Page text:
My latest novel, One Family Now, deals with love across the color line, as well as the socioeconomic line.
Unsuspecting Jessica Leigh, a poor black girl from a disadvantaged family, believes wealthy college student Geoff Worth to be her knight in shining armor. Yet with no explanation, he ends their relationship, leaving her shattered and pregnant.
Twenty-six years later, Jessica and Geoff rediscover each other because their sons become friends by chance. Eager to mend their relationship and start afresh, Geoff reveals the ugly truth surrounding their past. Because she was deemed an unsuitable match by his powerful political WASP family, Geoff was forced to end his relationship with Jessica to prevent her from falling victim to a deadly “accident.”
Though their passion reignites, Geoff’s explanation of what transpired over two decades earlier is ignored by Jessica’s over-protective sister. She suspects Geoff’s family of being responsible for their father’s murder. Geoff’s mother refuses to accept Jessica because of a past scandal. And the two sons, once friends, find themselves pitted against each other as enemies once their relationship as half-brothers is divulged. As Jessica and Geoff examine the intersections of their parents’ lives, they uncover a history checkered with adultery, bribery and rumors of murder. How can Geoff and Jessica be together without losing their families?
Please consider giving it a read here.
With that bit of shameless self-promotion out of the way, I'll move on to today's post, which also deals with love across the color and socioeconomic lines.
Here's a brief overview of the story, courtesy of Wikipedia:
In 1921, Leonard Kip Rhinelander, a member of a socially prominent wealthy New York family, began a romance with Alice Beatrice Jones, a domestic. The two met during Rhinelander's stay at the Orchard School in Stamford, Connecticut, an inpatient clinic where he was seeking treatment for extreme shyness and stuttering.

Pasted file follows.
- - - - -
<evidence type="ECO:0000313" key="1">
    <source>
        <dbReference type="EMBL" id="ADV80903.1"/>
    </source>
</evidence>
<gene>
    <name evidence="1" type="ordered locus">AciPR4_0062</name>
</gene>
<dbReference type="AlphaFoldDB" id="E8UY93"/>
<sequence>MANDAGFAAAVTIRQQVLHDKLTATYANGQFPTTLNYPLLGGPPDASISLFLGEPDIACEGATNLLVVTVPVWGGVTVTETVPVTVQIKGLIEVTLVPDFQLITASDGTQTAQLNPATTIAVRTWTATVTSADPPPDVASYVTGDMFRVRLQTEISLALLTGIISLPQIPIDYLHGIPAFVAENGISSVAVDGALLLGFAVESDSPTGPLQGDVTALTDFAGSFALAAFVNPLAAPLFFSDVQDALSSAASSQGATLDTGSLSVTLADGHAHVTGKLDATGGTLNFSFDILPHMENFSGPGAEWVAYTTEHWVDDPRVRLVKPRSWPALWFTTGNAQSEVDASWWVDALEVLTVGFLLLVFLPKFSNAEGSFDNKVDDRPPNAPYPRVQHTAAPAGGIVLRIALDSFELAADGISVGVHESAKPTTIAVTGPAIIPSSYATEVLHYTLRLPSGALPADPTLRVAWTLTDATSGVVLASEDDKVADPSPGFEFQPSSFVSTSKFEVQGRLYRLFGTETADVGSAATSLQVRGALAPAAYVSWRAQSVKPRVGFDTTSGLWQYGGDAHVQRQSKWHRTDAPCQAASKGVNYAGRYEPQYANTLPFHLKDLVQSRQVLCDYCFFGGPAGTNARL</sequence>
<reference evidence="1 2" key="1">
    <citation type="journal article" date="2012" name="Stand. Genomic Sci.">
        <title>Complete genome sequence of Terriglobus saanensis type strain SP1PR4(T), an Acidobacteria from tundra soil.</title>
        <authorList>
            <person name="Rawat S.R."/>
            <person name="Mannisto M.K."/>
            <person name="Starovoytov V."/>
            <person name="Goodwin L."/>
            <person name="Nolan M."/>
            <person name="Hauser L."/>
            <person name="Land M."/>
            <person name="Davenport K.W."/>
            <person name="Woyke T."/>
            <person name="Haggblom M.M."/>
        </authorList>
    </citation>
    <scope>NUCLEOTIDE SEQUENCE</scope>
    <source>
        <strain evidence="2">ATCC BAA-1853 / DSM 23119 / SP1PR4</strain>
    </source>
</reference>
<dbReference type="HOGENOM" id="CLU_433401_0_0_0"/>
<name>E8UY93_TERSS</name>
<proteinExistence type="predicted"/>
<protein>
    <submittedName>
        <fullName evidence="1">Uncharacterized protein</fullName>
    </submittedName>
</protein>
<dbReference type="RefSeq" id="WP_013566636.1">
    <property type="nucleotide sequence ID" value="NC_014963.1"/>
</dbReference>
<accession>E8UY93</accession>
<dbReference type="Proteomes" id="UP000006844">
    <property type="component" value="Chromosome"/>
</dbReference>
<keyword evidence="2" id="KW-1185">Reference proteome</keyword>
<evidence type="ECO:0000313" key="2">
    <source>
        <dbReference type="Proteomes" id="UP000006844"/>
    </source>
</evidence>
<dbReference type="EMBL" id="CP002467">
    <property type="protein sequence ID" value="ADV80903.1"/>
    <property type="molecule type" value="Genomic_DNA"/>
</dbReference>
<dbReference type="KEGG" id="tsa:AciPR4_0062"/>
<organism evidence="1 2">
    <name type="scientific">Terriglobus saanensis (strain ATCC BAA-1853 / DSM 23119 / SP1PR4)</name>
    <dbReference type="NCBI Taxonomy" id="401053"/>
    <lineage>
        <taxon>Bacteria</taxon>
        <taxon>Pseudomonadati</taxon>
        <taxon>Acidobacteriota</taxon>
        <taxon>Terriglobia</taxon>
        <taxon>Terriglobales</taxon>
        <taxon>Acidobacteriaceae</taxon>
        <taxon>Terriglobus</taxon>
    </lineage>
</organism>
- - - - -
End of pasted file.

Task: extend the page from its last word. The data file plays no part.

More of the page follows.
They had a three-year romance before marrying at the New Rochelle, New York courthouse in October of 1924, not long after Rhinelander turned 21. The couple moved in with Jones' parents in Pelham Manor. Although Rhinelander didn't tell his family about the marriage, he continued to work at Rhinelander Real Estate Company.
The couple tried to keep their marriage secret, but news of it was soon announced by the press. Because of the Rhinelanders' wealth and social position, New Rochelle reporters wanted to learn about Jones' background. After they began investigating, reporters discovered that Jones was the daughter of English immigrants and her father, George, was a "colored man".
At first, Rhinelander stood by his wife during the scathing national coverage of their marriage. But after two weeks, he gave in to his family's demands to leave Jones. He signed an annulment complaint that his father's lawyers had prepared. The document claimed that Jones had deceived Rhinelander by hiding her true race and passing herself off as a white woman. Jones denied this stating that her race was obvious. Rhinelander later said that Jones hadn't deceived him outright but did so by letting him believe she was white.
Sad story, and it only gets worse. To see how it ends, check out the article by Theodore Johnson III,
When One Of New York's Glitterati Married A 'Quadroon'.
I'd read about this case before, had you ever heard about it?
Thanks for visiting and have a great week!
That is a sad story.
Post a Comment